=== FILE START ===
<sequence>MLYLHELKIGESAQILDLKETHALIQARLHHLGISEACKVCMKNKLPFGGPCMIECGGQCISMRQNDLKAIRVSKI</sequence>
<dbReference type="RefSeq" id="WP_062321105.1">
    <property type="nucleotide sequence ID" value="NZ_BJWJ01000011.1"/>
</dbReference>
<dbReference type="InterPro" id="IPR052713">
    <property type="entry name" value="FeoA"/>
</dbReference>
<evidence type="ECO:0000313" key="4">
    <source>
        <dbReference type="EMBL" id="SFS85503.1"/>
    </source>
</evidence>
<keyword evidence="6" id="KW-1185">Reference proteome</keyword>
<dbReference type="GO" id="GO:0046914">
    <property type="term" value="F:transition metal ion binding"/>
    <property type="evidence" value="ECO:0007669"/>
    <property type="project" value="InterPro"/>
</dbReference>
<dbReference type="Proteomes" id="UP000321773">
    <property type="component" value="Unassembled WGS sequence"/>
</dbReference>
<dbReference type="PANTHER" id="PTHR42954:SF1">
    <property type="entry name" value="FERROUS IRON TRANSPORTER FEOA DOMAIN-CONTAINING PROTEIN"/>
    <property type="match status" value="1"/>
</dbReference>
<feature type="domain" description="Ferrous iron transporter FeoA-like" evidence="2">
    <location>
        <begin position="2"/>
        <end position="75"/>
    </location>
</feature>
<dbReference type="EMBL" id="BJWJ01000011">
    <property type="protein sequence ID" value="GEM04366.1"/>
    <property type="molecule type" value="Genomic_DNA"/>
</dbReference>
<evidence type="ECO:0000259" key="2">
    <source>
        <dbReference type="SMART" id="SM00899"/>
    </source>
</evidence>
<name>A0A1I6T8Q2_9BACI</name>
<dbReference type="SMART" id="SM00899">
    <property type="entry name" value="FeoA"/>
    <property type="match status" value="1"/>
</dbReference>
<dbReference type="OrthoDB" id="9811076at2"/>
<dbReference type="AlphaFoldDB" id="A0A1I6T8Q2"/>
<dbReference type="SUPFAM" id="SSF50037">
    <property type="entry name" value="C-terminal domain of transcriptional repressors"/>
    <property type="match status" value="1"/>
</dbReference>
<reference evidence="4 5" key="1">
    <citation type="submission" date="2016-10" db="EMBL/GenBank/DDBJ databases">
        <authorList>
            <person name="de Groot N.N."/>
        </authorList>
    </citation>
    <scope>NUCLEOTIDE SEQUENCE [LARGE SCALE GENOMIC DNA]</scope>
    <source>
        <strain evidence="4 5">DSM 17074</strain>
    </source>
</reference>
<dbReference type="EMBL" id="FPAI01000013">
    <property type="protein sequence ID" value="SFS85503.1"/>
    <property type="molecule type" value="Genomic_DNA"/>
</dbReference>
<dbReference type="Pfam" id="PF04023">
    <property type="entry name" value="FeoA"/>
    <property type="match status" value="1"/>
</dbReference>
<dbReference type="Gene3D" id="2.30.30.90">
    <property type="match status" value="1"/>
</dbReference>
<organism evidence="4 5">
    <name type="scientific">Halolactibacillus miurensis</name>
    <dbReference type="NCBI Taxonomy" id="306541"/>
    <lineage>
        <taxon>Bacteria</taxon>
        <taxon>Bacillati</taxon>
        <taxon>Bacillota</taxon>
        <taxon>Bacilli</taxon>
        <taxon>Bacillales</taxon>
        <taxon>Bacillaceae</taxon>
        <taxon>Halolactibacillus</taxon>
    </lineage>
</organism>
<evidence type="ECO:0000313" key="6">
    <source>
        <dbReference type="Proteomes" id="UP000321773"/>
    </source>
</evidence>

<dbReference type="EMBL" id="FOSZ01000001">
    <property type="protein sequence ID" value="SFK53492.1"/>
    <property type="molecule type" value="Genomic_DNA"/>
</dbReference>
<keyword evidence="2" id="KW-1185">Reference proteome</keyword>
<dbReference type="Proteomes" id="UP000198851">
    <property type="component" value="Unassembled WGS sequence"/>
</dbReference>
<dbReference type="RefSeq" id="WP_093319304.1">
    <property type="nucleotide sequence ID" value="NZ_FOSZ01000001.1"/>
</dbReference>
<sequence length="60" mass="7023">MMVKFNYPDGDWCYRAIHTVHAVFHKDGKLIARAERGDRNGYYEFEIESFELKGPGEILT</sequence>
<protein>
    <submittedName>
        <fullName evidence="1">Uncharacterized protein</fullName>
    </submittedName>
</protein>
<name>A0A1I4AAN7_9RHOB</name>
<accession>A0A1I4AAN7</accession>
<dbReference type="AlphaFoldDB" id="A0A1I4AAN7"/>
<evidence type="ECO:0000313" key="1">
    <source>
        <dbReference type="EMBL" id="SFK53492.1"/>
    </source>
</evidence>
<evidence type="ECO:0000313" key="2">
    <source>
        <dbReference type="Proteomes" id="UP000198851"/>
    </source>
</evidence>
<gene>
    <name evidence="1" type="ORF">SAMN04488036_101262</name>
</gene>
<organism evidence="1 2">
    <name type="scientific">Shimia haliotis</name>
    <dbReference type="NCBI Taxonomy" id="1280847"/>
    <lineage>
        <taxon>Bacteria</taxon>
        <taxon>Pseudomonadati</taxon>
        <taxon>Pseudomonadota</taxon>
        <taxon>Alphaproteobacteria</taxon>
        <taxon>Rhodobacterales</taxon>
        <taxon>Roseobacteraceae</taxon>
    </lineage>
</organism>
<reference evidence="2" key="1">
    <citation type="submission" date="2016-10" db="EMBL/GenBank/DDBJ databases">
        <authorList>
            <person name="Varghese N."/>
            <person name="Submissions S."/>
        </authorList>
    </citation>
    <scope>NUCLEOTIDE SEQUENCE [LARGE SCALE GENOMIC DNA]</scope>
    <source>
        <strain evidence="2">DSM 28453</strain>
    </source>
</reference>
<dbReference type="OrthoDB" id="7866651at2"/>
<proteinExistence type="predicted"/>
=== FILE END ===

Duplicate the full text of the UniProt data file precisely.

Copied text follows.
<sequence>MLYLHELKIGESAQILDLKETHALIQARLHHLGISEACKVCMKNKLPFGGPCMIECGGQCISMRQNDLKAIRVSKI</sequence>
<dbReference type="RefSeq" id="WP_062321105.1">
    <property type="nucleotide sequence ID" value="NZ_BJWJ01000011.1"/>
</dbReference>
<dbReference type="InterPro" id="IPR052713">
    <property type="entry name" value="FeoA"/>
</dbReference>
<evidence type="ECO:0000313" key="4">
    <source>
        <dbReference type="EMBL" id="SFS85503.1"/>
    </source>
</evidence>
<keyword evidence="6" id="KW-1185">Reference proteome</keyword>
<dbReference type="GO" id="GO:0046914">
    <property type="term" value="F:transition metal ion binding"/>
    <property type="evidence" value="ECO:0007669"/>
    <property type="project" value="InterPro"/>
</dbReference>
<dbReference type="Proteomes" id="UP000321773">
    <property type="component" value="Unassembled WGS sequence"/>
</dbReference>
<dbReference type="PANTHER" id="PTHR42954:SF1">
    <property type="entry name" value="FERROUS IRON TRANSPORTER FEOA DOMAIN-CONTAINING PROTEIN"/>
    <property type="match status" value="1"/>
</dbReference>
<feature type="domain" description="Ferrous iron transporter FeoA-like" evidence="2">
    <location>
        <begin position="2"/>
        <end position="75"/>
    </location>
</feature>
<dbReference type="EMBL" id="BJWJ01000011">
    <property type="protein sequence ID" value="GEM04366.1"/>
    <property type="molecule type" value="Genomic_DNA"/>
</dbReference>
<evidence type="ECO:0000259" key="2">
    <source>
        <dbReference type="SMART" id="SM00899"/>
    </source>
</evidence>
<name>A0A1I6T8Q2_9BACI</name>
<dbReference type="SMART" id="SM00899">
    <property type="entry name" value="FeoA"/>
    <property type="match status" value="1"/>
</dbReference>
<dbReference type="OrthoDB" id="9811076at2"/>
<dbReference type="AlphaFoldDB" id="A0A1I6T8Q2"/>
<dbReference type="SUPFAM" id="SSF50037">
    <property type="entry name" value="C-terminal domain of transcriptional repressors"/>
    <property type="match status" value="1"/>
</dbReference>
<reference evidence="4 5" key="1">
    <citation type="submission" date="2016-10" db="EMBL/GenBank/DDBJ databases">
        <authorList>
            <person name="de Groot N.N."/>
        </authorList>
    </citation>
    <scope>NUCLEOTIDE SEQUENCE [LARGE SCALE GENOMIC DNA]</scope>
    <source>
        <strain evidence="4 5">DSM 17074</strain>
    </source>
</reference>
<dbReference type="EMBL" id="FPAI01000013">
    <property type="protein sequence ID" value="SFS85503.1"/>
    <property type="molecule type" value="Genomic_DNA"/>
</dbReference>
<dbReference type="Pfam" id="PF04023">
    <property type="entry name" value="FeoA"/>
    <property type="match status" value="1"/>
</dbReference>
<dbReference type="Gene3D" id="2.30.30.90">
    <property type="match status" value="1"/>
</dbReference>
<organism evidence="4 5">
    <name type="scientific">Halolactibacillus miurensis</name>
    <dbReference type="NCBI Taxonomy" id="306541"/>
    <lineage>
        <taxon>Bacteria</taxon>
        <taxon>Bacillati</taxon>
        <taxon>Bacillota</taxon>
        <taxon>Bacilli</taxon>
        <taxon>Bacillales</taxon>
        <taxon>Bacillaceae</taxon>
        <taxon>Halolactibacillus</taxon>
    </lineage>
</organism>
<evidence type="ECO:0000313" key="6">
    <source>
        <dbReference type="Proteomes" id="UP000321773"/>
    </source>
</evidence>

<dbReference type="EMBL" id="FOSZ01000001">
    <property type="protein sequence ID" value="SFK53492.1"/>
    <property type="molecule type" value="Genomic_DNA"/>
</dbReference>
<keyword evidence="2" id="KW-1185">Reference proteome</keyword>
<dbReference type="Proteomes" id="UP000198851">
    <property type="component" value="Unassembled WGS sequence"/>
</dbReference>
<dbReference type="RefSeq" id="WP_093319304.1">
    <property type="nucleotide sequence ID" value="NZ_FOSZ01000001.1"/>
</dbReference>
<sequence length="60" mass="7023">MMVKFNYPDGDWCYRAIHTVHAVFHKDGKLIARAERGDRNGYYEFEIESFELKGPGEILT</sequence>
<protein>
    <submittedName>
        <fullName evidence="1">Uncharacterized protein</fullName>
    </submittedName>
</protein>
<name>A0A1I4AAN7_9RHOB</name>
<accession>A0A1I4AAN7</accession>
<dbReference type="AlphaFoldDB" id="A0A1I4AAN7"/>
<evidence type="ECO:0000313" key="1">
    <source>
        <dbReference type="EMBL" id="SFK53492.1"/>
    </source>
</evidence>
<evidence type="ECO:0000313" key="2">
    <source>
        <dbReference type="Proteomes" id="UP000198851"/>
    </source>
</evidence>
<gene>
    <name evidence="1" type="ORF">SAMN04488036_101262</name>
</gene>
<organism evidence="1 2">
    <name type="scientific">Shimia haliotis</name>
    <dbReference type="NCBI Taxonomy" id="1280847"/>
    <lineage>
        <taxon>Bacteria</taxon>
        <taxon>Pseudomonadati</taxon>
        <taxon>Pseudomonadota</taxon>
        <taxon>Alphaproteobacteria</taxon>
        <taxon>Rhodobacterales</taxon>
        <taxon>Roseobacteraceae</taxon>
    </lineage>
</organism>
<reference evidence="2" key="1">
    <citation type="submission" date="2016-10" db="EMBL/GenBank/DDBJ databases">
        <authorList>
            <person name="Varghese N."/>
            <person name="Submissions S."/>
        </authorList>
    </citation>
    <scope>NUCLEOTIDE SEQUENCE [LARGE SCALE GENOMIC DNA]</scope>
    <source>
        <strain evidence="2">DSM 28453</strain>
    </source>
</reference>
<dbReference type="OrthoDB" id="7866651at2"/>
<proteinExistence type="predicted"/>